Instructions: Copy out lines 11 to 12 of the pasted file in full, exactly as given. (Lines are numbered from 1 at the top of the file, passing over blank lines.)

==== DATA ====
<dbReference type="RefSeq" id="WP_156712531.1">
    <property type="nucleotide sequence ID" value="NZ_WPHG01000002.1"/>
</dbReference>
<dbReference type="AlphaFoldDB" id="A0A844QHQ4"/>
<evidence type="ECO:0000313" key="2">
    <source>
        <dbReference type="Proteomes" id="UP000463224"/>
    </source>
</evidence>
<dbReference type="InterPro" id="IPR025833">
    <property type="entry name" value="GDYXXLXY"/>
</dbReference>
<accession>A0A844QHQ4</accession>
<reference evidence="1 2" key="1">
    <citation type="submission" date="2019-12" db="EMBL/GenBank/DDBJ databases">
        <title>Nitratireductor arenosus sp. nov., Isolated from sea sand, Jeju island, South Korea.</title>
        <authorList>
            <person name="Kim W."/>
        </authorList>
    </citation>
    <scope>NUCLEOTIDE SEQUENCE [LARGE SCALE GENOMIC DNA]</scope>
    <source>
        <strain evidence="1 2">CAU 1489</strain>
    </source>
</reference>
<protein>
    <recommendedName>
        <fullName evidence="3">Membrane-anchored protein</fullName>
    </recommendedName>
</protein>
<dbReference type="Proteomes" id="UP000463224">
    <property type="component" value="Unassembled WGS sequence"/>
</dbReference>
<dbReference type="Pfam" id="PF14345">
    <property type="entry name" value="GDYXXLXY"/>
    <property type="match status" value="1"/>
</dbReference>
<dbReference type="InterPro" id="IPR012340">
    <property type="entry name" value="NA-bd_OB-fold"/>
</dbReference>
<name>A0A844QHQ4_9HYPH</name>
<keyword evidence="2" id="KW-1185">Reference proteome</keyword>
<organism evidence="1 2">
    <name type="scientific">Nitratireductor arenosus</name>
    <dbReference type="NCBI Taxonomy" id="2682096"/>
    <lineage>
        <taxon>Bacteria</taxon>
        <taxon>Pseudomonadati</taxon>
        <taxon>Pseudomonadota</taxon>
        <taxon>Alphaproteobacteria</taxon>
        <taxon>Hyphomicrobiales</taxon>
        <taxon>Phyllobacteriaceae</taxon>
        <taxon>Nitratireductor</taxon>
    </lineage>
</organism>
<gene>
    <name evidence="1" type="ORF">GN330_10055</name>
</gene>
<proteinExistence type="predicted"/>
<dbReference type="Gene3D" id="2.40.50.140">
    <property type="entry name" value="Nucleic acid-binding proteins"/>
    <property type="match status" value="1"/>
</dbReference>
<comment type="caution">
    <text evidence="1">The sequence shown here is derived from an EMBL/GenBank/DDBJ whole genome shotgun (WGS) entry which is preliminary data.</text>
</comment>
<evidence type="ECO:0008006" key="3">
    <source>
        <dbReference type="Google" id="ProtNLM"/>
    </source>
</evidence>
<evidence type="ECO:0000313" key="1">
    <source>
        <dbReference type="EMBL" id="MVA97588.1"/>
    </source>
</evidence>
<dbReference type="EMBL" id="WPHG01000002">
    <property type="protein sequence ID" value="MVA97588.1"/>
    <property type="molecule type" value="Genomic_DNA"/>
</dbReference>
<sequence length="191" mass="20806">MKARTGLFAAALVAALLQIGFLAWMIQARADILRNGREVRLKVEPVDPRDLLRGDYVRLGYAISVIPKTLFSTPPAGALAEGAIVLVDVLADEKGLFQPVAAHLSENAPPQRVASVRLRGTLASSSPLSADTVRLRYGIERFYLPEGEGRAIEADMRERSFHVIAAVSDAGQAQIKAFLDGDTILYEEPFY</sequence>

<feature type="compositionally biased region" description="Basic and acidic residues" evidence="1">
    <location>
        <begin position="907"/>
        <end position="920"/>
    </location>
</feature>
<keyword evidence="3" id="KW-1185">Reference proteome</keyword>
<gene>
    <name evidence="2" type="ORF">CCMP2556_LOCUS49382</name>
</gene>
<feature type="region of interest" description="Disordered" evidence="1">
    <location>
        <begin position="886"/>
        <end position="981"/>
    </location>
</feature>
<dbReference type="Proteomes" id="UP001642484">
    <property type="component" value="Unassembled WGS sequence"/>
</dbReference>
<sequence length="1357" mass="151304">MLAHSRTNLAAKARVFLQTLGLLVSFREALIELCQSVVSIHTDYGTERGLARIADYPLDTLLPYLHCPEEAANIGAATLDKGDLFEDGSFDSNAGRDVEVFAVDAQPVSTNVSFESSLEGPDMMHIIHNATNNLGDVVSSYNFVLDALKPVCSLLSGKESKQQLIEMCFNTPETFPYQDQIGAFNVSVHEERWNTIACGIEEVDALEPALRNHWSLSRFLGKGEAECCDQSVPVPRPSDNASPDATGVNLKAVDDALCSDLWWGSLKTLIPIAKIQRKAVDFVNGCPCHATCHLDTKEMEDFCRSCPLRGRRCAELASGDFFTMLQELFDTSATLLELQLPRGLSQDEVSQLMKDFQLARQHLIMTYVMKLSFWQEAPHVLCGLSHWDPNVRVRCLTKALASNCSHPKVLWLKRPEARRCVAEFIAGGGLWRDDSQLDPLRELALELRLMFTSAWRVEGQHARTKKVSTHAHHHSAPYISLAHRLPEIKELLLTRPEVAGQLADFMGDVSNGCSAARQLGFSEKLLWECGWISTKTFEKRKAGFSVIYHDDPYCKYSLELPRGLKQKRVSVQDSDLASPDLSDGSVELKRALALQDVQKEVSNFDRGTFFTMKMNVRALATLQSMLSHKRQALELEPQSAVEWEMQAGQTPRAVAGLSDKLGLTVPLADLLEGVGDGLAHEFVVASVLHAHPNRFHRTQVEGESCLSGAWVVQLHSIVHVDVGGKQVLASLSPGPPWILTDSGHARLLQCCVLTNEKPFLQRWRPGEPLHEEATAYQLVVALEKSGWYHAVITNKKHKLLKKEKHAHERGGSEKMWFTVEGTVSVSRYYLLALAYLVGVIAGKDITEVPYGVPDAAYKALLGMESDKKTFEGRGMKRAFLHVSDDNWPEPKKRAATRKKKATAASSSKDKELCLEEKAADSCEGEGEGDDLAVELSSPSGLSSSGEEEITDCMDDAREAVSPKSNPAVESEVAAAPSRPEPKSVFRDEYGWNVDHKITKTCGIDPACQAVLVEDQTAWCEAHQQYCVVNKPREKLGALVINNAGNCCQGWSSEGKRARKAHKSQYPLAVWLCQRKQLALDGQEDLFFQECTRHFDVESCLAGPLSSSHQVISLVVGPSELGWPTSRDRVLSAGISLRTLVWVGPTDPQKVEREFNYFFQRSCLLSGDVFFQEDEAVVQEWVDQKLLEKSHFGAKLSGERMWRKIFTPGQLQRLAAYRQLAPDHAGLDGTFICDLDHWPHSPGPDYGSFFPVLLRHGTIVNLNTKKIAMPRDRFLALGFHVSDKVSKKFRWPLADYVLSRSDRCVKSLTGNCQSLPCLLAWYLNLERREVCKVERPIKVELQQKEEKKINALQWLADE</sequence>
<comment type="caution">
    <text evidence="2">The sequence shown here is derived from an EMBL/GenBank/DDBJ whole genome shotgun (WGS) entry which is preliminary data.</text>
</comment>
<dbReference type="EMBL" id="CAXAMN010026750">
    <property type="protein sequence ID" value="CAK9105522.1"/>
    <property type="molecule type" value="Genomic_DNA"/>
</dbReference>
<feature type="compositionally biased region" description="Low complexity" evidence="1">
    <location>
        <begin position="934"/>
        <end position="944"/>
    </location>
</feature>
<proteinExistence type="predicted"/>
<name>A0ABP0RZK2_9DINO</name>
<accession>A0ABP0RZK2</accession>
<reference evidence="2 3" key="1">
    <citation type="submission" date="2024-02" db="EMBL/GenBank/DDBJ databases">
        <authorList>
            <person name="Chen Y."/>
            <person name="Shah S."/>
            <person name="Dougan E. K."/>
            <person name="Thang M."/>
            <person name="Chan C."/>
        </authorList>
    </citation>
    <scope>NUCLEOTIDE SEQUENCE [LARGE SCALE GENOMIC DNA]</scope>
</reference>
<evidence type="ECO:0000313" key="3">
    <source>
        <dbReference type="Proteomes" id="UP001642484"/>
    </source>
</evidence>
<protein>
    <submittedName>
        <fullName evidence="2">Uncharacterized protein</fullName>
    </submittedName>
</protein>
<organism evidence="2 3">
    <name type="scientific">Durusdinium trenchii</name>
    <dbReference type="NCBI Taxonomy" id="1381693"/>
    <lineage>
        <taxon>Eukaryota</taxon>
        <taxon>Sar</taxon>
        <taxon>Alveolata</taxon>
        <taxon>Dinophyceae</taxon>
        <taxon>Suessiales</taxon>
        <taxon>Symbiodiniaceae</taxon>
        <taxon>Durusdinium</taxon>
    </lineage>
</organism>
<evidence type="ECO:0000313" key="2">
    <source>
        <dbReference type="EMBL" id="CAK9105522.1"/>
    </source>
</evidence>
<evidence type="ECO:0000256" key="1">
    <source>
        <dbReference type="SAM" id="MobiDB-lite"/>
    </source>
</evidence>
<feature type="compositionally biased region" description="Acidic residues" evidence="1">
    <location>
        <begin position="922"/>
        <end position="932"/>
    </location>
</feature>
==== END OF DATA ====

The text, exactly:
    <property type="entry name" value="GDYXXLXY"/>
</dbReference>